Niku, off skates for about 100 days, figures he's the only Jet player that stuck around in the city but is excited about the prospect of rejoining some of his returning teammates on the ice, likely within a week.
"At first, I thought the season was done but now they are planning to play again. I'd be happy if we can continue and play the playoffs," said Niku. It's his understanding the Jets will skate in small groups at Bell MTS Iceplex soon — part of Phase 2 of the NHL's return-to-play protocol.
Winnipeg captain Blake Wheeler, three-time 30-goal scorer Kyle Connor, all-star goalie Connor Hellebuyck and the rest of the gang should start trickling into town by the end of the week.
While Niku is healthy and eager to perform, he's realistic about his chances of facing the Flames. Jets head coach Paul Maurice will have a full complement of blue-liners — Josh Morrissey, Neal Pionk, Dylan DeMelo, Nathan Beaulieu, Dmitry Kulikov, Tucker Poolman, Anthony Bitetto, Luca Sbisa and Carl Dahlstrom — at his disposal.
"When training camp starts (July 10), I'll just do my best and try to be as good as possible, and then coaches decide who's playing and who's not playing," said Niku. "It's always exciting to go to the playoffs, and if you don't play you are still part of the team, and it's a team game."
A slick skater with good offensive instincts, Niku believes he made some improvements in his defensive game, even with all the interruptions.
"I played harder in the (defensive) zone and my gap was better, and that's the big thing for me, to stay closer. I have to trust my skating, so I don't have to use my body as often and I can really use my stick," said Niku, a restricted free agent after the season. His desire is to remain in Winnipeg for years to come.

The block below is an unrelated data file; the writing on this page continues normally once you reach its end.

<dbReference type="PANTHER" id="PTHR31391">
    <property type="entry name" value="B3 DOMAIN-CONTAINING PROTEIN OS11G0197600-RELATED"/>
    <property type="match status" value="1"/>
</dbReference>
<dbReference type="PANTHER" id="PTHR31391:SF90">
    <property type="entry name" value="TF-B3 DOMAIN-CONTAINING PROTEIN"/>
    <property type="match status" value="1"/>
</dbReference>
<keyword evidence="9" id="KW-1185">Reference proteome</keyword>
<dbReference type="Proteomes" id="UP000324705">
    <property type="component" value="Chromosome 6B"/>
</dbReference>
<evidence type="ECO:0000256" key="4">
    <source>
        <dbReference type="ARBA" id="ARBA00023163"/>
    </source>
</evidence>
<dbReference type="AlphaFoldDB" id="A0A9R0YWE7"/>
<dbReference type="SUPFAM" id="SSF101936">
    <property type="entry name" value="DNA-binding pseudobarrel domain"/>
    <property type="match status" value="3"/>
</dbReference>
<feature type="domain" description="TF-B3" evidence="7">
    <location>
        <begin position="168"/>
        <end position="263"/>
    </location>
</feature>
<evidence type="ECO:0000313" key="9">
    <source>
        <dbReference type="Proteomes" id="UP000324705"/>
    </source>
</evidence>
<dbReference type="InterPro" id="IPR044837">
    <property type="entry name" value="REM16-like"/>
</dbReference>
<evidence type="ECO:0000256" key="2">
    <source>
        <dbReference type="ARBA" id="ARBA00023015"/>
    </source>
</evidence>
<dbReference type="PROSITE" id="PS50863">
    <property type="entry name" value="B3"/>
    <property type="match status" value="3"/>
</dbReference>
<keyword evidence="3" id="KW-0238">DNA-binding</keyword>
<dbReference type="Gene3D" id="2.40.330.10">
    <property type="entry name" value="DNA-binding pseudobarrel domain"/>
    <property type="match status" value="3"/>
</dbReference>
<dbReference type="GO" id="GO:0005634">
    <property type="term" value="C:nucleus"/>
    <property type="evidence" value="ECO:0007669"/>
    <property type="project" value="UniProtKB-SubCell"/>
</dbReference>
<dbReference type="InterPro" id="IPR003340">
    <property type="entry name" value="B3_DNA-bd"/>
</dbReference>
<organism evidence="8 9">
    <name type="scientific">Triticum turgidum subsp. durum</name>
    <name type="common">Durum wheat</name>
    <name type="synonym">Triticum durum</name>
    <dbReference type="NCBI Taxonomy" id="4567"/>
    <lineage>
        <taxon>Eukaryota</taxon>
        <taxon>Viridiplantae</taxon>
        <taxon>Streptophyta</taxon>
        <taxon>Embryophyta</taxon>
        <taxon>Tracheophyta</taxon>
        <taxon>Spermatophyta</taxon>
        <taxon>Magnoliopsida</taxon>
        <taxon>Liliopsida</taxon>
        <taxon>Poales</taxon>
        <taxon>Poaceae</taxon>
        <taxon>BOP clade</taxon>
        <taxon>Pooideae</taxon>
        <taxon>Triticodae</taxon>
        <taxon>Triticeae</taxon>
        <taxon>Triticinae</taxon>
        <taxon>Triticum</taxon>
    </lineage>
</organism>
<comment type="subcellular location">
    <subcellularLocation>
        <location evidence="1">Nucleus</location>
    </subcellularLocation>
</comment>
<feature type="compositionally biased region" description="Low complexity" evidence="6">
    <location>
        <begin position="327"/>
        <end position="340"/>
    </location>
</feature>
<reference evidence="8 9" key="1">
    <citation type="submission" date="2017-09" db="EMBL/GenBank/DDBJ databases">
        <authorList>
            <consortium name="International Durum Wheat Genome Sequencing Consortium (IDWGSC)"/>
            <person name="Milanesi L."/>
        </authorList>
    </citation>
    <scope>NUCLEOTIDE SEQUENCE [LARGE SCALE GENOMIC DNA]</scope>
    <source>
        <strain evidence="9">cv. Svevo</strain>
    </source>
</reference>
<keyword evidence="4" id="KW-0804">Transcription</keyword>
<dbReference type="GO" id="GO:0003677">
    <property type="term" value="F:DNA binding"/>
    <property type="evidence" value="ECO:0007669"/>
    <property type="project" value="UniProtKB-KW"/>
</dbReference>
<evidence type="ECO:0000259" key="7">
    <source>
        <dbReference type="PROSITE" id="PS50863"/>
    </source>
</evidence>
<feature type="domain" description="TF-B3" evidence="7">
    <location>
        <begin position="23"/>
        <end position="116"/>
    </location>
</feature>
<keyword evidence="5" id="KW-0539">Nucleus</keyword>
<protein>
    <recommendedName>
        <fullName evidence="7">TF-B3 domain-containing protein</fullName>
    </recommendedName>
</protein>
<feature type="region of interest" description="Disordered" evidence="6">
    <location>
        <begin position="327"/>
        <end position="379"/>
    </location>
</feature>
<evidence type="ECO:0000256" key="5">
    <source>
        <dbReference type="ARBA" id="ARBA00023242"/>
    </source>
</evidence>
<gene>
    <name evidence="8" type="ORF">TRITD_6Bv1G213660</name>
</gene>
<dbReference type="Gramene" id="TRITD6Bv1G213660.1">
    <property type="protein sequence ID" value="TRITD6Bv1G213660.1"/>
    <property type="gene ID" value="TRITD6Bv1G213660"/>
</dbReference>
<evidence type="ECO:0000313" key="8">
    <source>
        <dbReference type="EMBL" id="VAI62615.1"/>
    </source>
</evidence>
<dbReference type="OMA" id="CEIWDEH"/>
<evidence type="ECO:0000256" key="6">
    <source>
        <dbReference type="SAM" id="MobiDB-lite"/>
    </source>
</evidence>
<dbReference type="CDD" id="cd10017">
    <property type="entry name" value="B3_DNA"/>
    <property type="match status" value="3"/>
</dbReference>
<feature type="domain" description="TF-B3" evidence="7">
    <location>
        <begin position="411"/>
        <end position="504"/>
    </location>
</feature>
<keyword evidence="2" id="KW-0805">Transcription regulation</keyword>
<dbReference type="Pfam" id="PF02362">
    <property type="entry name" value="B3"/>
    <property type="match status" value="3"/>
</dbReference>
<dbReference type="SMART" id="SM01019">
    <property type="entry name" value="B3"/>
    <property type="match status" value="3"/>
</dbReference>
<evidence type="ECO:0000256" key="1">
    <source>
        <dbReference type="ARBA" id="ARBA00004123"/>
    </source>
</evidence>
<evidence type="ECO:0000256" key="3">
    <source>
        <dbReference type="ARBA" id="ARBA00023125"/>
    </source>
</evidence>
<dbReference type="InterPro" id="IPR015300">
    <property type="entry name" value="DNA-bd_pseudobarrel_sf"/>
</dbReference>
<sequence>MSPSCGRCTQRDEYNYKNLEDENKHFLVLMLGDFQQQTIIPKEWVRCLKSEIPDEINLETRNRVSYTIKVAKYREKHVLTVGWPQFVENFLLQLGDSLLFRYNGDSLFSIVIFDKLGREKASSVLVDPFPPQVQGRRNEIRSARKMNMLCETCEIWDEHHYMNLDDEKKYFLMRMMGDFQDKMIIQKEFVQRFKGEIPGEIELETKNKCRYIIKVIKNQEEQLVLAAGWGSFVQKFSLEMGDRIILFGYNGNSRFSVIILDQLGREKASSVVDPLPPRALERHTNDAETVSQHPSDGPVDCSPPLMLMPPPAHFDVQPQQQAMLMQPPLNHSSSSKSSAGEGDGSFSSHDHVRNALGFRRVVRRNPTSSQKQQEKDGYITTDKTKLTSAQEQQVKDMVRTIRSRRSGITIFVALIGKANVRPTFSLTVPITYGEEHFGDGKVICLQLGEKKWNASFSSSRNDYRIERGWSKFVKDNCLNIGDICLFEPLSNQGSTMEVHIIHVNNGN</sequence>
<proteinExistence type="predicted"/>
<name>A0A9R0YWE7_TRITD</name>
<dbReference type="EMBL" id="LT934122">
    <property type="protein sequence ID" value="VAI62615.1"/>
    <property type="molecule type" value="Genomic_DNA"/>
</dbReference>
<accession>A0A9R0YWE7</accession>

"That would be awesome to be here for a long time. That is my goal. And I have a family here now, so that would be perfect," he said.
Off the ice, the season held some personal joy for the former AHL defenceman of the year. Niku and his partner, Ashley, welcomed a son, Sami Jr., into the world in October. He's eight months old and growing fast.
"Just been hanging out with the little guy the last three months. I've had a lot of time to spend with him, which was really nice. He can't sit still. He has to move all the time. Probably soon he'll start to try and stand. Thank God he doesn't walk, yet," Niku said, laughing.
"During the season, it has been really helpful we had him this season. Even when I was hurt, it was so nice to come home and see the baby. I had something else in my mind than my injuries. There's nothing better. A few years ago, I didn't expect that I'd have a son in two years. But now that I have him, it's the best thing ever."
Niku’s signature flowing locks are longer than ever.
"I never cut it during the season, and the season isn’t over yet."
Assistant sports editor
Jason Bell wanted to be a lawyer when he was a kid. The movie The Paper Chase got him hooked on the idea of law school and, possibly, falling in love with someone exactly like Lindsay Wagner (before she went all bionic).